Drift-kinetic Measurements of Plasma Gradients in MMS Data

Blake Wetherton, University of Wisconsin-Madison

In magnetic reconnection, magnetic stress energy is converted into particle thermal and kinetic energy through the topological rearrangement of magnetic field lines. It is responsible for a host of energetic events in the universe, including coronal mass ejections, geomagnetic storms and the generation of terrestrial aurorae. While many models exist to explain reconnection, the crucial physics lie in a thin current layer around one electron skin depth wide. NASA's Magnetospheric Multiscale (MMS) mission seeks to directly investigate magnetic reconnection in Earth's magnetosphere with a tetrahedral formation of four spacecraft. These will provide some information on gradients in plasma properties, but the spacing between the MMS spacecraft tends to be around 10 electron skin depths, making gradients at the crucial scale poorly resolved. We present a drift-kinetic method for obtaining gradients in the plasma distribution function (and through it density) with data from a single spacecraft that should be valid so long as the plasma is magnetized (as is the case in most magnetospheric plasma, with a caveat at the electron diffusion region). This model is derived from drift kinetics, tested against results from a VPIC fully kinetic simulation of magnetopause reconnection, and applied to MMS spacecraft data to ascertain the geometry of the reconnection region and demonstrate gradient-scale resolution superior to applying finite difference methods between the four spacecraft.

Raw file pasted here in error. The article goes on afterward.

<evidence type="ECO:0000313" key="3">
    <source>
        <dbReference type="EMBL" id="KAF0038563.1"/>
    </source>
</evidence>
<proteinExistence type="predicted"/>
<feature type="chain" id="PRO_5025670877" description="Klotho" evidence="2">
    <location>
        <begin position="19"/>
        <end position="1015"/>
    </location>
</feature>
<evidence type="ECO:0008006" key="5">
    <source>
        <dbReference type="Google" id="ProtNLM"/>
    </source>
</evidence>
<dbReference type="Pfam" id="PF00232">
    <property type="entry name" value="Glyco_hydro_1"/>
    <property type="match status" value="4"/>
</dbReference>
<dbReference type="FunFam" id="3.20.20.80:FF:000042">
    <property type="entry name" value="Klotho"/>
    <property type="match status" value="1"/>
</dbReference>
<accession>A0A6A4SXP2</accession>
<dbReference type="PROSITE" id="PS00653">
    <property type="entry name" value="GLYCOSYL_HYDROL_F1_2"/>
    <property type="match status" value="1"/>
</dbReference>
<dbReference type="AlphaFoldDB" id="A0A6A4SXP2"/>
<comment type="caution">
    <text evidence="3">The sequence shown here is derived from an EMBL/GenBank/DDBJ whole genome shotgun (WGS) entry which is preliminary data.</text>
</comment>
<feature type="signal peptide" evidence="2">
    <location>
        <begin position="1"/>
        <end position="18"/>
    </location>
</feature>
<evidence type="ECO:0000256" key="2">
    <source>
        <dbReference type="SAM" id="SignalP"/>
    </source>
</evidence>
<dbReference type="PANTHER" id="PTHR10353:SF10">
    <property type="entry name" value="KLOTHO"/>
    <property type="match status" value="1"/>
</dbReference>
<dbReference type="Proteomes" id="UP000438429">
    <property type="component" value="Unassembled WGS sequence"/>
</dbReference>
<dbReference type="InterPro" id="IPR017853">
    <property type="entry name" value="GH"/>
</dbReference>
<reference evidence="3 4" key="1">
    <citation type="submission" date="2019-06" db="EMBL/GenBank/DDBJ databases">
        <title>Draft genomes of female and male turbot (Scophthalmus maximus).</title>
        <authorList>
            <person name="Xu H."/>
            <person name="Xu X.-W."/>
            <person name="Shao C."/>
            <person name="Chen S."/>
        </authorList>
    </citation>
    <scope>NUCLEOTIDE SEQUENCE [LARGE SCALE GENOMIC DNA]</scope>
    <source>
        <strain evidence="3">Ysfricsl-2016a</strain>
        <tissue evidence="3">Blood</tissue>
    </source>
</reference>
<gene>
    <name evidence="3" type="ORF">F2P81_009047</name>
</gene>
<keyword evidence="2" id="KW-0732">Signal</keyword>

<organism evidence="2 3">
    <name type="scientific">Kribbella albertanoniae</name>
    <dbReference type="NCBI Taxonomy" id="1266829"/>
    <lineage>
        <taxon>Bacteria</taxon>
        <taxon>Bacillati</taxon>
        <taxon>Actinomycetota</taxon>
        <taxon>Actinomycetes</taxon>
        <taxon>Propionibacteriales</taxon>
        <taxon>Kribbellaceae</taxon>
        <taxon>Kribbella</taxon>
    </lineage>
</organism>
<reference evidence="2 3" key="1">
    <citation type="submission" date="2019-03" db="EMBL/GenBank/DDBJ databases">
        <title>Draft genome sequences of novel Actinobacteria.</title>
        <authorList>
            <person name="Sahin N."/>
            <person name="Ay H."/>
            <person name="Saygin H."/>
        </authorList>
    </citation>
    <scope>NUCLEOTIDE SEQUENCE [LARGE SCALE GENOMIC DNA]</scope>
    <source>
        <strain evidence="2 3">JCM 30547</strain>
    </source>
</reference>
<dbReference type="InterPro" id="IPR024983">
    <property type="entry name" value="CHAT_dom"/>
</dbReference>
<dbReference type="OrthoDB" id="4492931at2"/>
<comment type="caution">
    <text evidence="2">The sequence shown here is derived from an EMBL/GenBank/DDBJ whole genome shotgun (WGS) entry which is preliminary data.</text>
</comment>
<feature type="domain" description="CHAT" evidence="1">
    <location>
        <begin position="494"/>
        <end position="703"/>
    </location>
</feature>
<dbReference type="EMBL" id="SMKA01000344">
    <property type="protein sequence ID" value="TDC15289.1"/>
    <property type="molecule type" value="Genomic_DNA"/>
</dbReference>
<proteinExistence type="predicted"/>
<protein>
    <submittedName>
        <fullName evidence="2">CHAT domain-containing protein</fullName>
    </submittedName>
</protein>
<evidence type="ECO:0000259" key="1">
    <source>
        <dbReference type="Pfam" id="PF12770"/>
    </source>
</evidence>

Abstract Author(s): B.A. Wetherton, J. Egedal, P. Montag, A. Le, W. Daughton, B. Lavraud